I enjoy a national shanking of Bill Belichick as much as anyone, but I'm with Neon here: Belichick, who has won three Super Bowls treating football the way an actuary treats a term life policy, made the smart call yesterday.
It had nothing to do with guts or swagger or whatever Deion Sanders was talking about. This wasn't Pickett making for Cemetery Ridge. Nor was it "I'm-smarter-than-they-are hubris," as Peter King has it. This was a fourth-and-2 with a 60 percent shot at success and whose subsequent failure still left the Pats with roughly a coin flip's chance of winning. I'll let the smart people at Advanced NFL Stats explain:
With 2:00 left and the Colts with only one timeout, a successful conversion wins the game for all practical purposes. A 4th and 2 conversion would be successful 60% of the time. Historically, in a situation with 2:00 left and needing a TD to either win or tie, teams get the TD 53% of the time from that field position. The total WP for the 4th down conversion attempt would therefore be:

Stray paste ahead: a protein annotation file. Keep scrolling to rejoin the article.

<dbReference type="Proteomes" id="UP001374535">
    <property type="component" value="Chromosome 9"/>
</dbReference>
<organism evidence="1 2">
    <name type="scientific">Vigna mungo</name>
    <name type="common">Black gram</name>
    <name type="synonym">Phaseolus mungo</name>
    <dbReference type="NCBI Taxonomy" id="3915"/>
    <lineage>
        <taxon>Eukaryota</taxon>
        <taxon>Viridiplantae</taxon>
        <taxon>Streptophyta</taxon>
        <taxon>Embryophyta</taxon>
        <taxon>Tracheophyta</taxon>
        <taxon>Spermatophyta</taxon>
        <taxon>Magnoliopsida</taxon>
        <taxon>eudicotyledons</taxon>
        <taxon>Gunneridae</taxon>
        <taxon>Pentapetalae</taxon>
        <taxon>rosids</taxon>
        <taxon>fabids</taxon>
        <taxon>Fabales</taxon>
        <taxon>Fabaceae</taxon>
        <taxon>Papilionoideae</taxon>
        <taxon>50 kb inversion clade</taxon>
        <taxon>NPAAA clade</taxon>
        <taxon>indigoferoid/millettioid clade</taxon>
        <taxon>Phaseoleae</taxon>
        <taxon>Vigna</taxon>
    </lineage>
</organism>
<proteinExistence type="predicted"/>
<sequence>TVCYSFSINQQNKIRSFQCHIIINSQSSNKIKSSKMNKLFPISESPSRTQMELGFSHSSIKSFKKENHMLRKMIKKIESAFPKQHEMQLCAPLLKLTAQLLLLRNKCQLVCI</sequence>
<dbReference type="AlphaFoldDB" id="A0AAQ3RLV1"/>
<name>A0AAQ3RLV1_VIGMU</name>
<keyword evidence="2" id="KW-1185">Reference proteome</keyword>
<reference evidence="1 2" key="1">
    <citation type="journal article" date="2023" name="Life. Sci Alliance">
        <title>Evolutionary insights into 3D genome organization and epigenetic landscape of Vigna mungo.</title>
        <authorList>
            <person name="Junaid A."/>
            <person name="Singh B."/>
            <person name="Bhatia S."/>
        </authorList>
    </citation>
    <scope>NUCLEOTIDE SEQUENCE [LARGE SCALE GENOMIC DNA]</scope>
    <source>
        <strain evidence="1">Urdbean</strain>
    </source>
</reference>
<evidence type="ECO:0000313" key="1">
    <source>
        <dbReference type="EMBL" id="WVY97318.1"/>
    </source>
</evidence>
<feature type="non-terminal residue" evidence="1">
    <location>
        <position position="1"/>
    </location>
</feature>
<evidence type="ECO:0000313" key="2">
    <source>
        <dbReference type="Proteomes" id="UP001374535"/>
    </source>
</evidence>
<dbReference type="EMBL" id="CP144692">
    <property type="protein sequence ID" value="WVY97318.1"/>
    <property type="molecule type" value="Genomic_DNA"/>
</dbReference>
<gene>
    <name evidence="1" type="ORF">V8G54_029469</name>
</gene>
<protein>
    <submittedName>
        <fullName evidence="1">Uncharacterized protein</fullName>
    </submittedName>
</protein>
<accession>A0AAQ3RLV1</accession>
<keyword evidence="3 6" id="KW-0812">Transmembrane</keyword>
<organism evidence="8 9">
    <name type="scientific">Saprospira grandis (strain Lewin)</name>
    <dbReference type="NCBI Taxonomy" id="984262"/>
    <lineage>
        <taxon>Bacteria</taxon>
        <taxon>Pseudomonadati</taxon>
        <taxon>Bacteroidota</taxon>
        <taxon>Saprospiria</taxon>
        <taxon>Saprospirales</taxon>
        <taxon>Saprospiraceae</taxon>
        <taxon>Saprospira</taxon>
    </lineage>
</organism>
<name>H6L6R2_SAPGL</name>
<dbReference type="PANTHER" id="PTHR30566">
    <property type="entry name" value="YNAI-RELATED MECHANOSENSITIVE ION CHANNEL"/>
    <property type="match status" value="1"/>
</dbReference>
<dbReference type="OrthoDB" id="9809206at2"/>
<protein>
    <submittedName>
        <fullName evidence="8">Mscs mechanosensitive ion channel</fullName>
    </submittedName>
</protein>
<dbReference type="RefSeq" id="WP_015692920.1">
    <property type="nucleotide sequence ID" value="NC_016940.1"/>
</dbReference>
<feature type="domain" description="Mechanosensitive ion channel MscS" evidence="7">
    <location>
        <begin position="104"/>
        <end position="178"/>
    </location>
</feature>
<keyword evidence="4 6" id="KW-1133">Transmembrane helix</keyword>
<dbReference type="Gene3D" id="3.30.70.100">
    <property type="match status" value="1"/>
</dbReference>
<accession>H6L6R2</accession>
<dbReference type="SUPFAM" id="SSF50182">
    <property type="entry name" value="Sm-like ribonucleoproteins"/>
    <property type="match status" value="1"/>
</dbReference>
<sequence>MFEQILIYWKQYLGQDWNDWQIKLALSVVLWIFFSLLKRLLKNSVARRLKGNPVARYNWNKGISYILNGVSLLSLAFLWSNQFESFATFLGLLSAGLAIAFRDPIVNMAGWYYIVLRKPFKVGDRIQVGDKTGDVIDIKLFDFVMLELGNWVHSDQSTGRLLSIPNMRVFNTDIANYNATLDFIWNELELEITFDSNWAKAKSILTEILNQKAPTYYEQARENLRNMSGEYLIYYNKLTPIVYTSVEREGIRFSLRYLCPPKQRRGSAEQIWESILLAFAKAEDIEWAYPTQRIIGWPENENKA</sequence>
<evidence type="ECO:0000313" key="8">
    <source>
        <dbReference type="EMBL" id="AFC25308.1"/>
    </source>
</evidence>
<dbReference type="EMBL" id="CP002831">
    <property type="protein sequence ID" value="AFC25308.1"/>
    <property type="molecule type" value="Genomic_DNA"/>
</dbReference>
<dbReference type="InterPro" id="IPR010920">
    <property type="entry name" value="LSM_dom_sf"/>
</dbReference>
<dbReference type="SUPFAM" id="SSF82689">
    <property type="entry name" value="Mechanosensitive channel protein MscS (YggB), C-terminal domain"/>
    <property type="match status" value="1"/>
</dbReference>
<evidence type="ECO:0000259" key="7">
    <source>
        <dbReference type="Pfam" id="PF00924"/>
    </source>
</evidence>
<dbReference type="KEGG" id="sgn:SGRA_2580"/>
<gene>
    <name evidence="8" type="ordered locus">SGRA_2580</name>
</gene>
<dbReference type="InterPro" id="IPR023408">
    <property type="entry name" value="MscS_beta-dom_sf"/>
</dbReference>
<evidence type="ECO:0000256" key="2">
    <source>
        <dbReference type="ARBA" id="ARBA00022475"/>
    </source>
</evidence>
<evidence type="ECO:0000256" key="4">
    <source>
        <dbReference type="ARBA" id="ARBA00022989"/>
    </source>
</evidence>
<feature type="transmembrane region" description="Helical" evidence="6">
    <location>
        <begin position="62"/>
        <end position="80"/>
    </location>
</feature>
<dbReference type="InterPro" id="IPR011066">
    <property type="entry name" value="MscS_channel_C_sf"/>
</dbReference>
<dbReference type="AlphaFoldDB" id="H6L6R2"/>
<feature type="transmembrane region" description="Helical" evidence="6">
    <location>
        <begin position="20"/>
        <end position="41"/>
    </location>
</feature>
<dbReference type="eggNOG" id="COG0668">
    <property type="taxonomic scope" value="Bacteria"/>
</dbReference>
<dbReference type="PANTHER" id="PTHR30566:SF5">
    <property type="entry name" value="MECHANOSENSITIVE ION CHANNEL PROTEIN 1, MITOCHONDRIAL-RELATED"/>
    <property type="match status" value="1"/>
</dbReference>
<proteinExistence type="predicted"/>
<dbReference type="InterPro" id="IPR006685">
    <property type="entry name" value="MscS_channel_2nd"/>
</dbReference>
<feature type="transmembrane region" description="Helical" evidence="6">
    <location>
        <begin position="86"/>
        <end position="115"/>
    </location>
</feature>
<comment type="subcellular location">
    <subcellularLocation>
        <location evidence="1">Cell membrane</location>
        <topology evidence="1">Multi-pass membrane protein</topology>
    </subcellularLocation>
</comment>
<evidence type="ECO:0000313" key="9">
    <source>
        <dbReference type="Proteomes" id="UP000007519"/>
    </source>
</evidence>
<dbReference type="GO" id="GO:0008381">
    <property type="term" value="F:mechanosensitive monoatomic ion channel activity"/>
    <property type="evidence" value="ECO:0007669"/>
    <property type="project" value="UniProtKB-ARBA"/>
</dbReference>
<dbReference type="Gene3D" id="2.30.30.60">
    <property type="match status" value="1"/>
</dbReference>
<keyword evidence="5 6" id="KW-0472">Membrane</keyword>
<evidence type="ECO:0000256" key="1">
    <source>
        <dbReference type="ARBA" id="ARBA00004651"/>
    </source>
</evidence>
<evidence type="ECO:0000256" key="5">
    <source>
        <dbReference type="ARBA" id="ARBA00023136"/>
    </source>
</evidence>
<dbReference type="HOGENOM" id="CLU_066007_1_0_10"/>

(0.60 * 1) + (0.40 * (1-0.53)) = 0.79 WP [win probability]
A punt from the 28 typically nets 38 yards, starting the Colts at their own 34. Teams historically get the TD 30% of the time in that situation. So the punt gives the Pats about a 0.70 WP.
Belichick's success as a coach owes a lot to his willingness to make this sort of call, and he has made it over and over, for the better part of a decade now. (For this, he was initially reckoned a genius until people realized that he treated everything in the same dispassionate and vaguely autistic way — be it a fourth-and-2 or a woozy veteran linebacker or a mildly intrusive cameraman.) That it didn't work yesterday at a crucial moment in a crucial game, right there on national television in front of god and Trent Dilfer, doesn't change the fact that it was the right thing to do.